Sunday 19 November 2017

Home Truths: Cutting Mr Porky Pies down to size

(Stock image)
(Stock image)
Mark Keenan

Mark Keenan

So you've asked three local agents to estimate how much they can get for your house. You are variously told €350,000, €355,000 and €390,000.

The young live wire who provided the highest valuation persuades you that your house is easily worth it and he's the guy who can get it.

But he's being dishonest. He's telling you porkie pies. In reality, he thinks your house is worth €350,000 or less. I'll tell you why he's lying in a minute.

If two out of three doctors said you had cancer and one said you were fine, would you believe the latter because his news is better? No you wouldn't. But too many vendors are falling foul of Mr Porkie Pies of late. It's their own fault because they let their judgement get clouded by greed - that extra €40,000 could buy a new car or kitchen for the next house, couldn't it? Greed ensures you'll buck common sense and discount two out of three professional opinions.

It's easy for Porky because homeowners consistently overestimate the value of their property. They don't see the effects of their own wear and tear. They look to the highest single price achieved for a similar property as a yardstick rather than assess a fairer average produced by a number of recent sales. Porky loves when his vendors are a couple because it gets personal. When Mr Slick comes by with his overblown valuation, the partner who estimates highest wants to hug him and say to their husband, wife, boyfriend, girlfriend or sibling: "Ha! I told you it was worth more than that!"

Part one of his game is to rout the competition to secure the contract to sell your home. So he uses a false valuation to suck you in. When you've signed him, he shows people around for a few weeks and, of course, there's no sign of it selling. Now comes the excuses: discovery of wood worm holes in the bannisters, he didn't notice the state of the ceilings upstairs because the light was bad the first day he looked around, the dog ate his homework...

Of course, part two of his plan is to talk you down on price - right back to what that house is truly worth - maybe even below. Using his sales skills, he manages you down in easy increments: first from €390,000 to €380,000 (by 10k to generate competition between bidders) and then to €375,000 (those Central Bank restrictions are hitting us). Then to €365,000 (the market has died - must be the Budget). After six or seven tiring weeks of open viewings, he tells you he has a couple ready to bite at €360,000 - its only a small step down. You're tired of vacating your house each weekend. You just want it sold and despite the lower estimate, you're still doing well. You can take the €360,000. Now the interested party has discovered an unresolved planning issue or a leak in the roof, but they're prepared to take this on the chin for a 10k cut. Hey presto, you're down to €350,000 or maybe even €345,000. Because now your house has been on the market for too long and buyers are seeing it as 'stale'. At this point, you're fed up with the process and the spoofer, but it's too far along to call back one of the first two agents. You might even forget that their 1.25pc commission fee is lower than Mr Porky Pies' 1.5pc (reduced for you specially at the offset from 1.75pc).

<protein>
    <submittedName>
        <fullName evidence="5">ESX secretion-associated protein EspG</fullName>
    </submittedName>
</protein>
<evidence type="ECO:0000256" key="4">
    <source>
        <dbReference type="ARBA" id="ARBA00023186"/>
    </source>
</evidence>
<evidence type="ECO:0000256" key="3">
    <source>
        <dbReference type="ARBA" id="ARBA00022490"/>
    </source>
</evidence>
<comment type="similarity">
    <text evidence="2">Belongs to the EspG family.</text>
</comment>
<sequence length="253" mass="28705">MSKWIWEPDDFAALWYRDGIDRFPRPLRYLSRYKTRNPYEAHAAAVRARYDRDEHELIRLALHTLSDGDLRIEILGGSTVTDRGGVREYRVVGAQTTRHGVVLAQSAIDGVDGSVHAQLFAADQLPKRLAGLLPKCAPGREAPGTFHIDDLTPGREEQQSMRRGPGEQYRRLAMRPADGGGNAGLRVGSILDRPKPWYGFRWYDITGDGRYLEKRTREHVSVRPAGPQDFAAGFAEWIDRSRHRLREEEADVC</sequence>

So he sells your home for €340,000 (another reduction to get them to close). He got your business by deliberately overestimating your home's value. He got his higher fee. He achieved a lower price. He cost you more. He got away with it. If you did have the gumption to drop Porky late in the campaign, you can bet he holds on to most of the other vendors he has dishonestly pitched. If he gets three contracts by lying and a fee from two, he's still winning.

Porky Pies lies because he's not as good at selling houses as the other agents, who could have got you more money with their better sales skills. Porky needs to cheat to compete. So you lose again and again.

Stock is at a record low and this means larger networks are struggling to get a turnover to justify their bigger staff payrolls. Smaller agencies, on the other hand, are straining to keep a critical mass of property for sale on their books. Amidst more urgent competition in any business, a handful of miscreants will resort to skullduggery.

Very few Irish vendors will catch Mr Porkie Pies out when they need to - right at the start of the process - when he pitches you his overblown estimate.

This is how you can cut him down to size:

If one estimate is way higher than two others (you should get three before assigning your house), then be darn suspicious. He'll always be able to justify why he believes your home is worth it. So if he's so confident, get him to put his money where his mouth is and to agree to terms (in writing) that he will cut his fee in half if the sale price goes below €375,000 (based on a valuation of €390,000). Agree in writing to cut it again if it hits the lower range as opined by the other agents. And hold him to it no matter what.

If you allow yourself to be soft soaped at this point, or again at the end when the house is sold, then it's your own fault for being a cash hungry greedy guts for Porkies.

Indo Property

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